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Vice chief pleased with insights toward new combat vehicle

By C. Todd Lopez

WASHINGTON (July 23, 2009) -- A month after Army experts first gathered to discuss requirements for a new ground combat vehicle, their insights from that forum were presented to the Army's vice chief of staff -- and were met with approval.

"The distinguished participants provided the Army with excellent input," said Vice Chief of Staff of the Army Gen. Peter W. Chiarelli. "I could not be more pleased with their participation and interest in their work across the Army and DoD."

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In June, a "blue ribbon panel" of Army officers, retired general officers, representatives from think tanks and enlisted Soldiers met for the first time at the National Defense University on Fort McNair in Washington, D.C., to discuss the requirements for a new ground combat vehicle.

The panel's more than 50 participants considered such things as the operational environment the vehicle would operate in, the characteristics of the platform, anticipated threats, as well as network issues.

The meeting there was unusual in that it was the first time the Army had gathered such a group to provide input into a major weapons system purchase.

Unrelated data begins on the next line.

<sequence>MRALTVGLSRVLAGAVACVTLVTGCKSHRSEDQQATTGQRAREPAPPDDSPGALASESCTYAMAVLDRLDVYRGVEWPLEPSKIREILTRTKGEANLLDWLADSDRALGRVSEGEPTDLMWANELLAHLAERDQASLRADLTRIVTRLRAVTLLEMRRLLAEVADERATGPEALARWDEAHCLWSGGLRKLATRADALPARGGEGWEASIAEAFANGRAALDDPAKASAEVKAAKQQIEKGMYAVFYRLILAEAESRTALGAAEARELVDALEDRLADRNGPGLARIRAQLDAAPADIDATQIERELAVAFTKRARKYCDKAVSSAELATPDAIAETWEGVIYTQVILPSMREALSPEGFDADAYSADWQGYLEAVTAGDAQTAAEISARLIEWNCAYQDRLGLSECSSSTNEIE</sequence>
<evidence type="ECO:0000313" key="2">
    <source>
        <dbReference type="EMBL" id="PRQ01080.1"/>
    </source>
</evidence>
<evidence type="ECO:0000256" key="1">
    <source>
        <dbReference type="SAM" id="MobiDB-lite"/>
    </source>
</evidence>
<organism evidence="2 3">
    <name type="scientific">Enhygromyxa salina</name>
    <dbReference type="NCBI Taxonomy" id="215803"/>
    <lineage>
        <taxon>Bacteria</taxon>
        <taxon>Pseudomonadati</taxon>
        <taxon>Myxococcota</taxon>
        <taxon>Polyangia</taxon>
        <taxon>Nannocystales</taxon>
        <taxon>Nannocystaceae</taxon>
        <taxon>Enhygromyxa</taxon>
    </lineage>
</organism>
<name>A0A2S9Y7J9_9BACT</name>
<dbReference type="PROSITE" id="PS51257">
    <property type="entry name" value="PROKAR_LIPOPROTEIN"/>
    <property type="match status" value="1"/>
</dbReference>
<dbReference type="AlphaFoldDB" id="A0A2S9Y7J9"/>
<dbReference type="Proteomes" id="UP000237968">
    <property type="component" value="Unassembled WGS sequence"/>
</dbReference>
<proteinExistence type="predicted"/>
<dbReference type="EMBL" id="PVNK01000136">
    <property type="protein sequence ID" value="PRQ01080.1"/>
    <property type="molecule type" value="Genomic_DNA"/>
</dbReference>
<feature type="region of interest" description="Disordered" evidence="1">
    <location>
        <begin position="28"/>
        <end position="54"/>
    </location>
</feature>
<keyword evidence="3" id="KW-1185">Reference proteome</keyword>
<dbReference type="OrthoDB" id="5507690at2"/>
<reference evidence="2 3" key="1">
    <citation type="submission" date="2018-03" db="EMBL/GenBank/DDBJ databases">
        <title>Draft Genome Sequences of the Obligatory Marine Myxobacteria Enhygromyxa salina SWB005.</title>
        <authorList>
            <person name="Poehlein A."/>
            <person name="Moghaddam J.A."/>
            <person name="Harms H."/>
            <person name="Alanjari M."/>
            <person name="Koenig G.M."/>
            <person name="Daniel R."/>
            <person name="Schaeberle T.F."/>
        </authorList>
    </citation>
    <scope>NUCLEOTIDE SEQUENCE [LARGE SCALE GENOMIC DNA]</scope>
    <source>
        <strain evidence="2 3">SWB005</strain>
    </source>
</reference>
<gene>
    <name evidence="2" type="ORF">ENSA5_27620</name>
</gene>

"It's a wide variety of diverse individuals with experiences in combat, experiences in combat development, experiences in strategic operations and operational concept development -- we've got a lot of people," said Brig. Gen. Michael T. Harrison Sr., director, joint and futures, Army G-8.

Since then, insights from that meeting have been distilled and reviewed by experts at the Army's Training and Doctrine Command. On July 16, the executive board from the blue ribbon panel, along with Chiarelli, the board's director, met with representatives from TRADOC to hear their opinions on what was discussed back in June at NDU.

Experts from TRADOC presented 24 "major insights" they had distilled from the first meeting of the blue ribbon panel. Those major insights will be used by TRADOC to develop a "requirements document" that will be presented to the secretary of the Army in September. That document, if approved by the secretary, will be one of the first major steps in purchasing a new ground combat vehicle for the Army. It is expected the Army will see the first GCV within five to seven years.

Chiarelli also said the GCV could be more than just one vehicle.

"I would not be surprised if we didn't see a family of vehicles that may include an indirect-fire capability," Chiarelli said. "We are very pleased with the (secretary of Defense's) commitment to an Army modernization plan and to a GCV. And the chief of staff of the Army and the secretary of the Army have charged us with moving ahead and fielding something to our forces within five to seven years, and we are well into the planning to do that right now."

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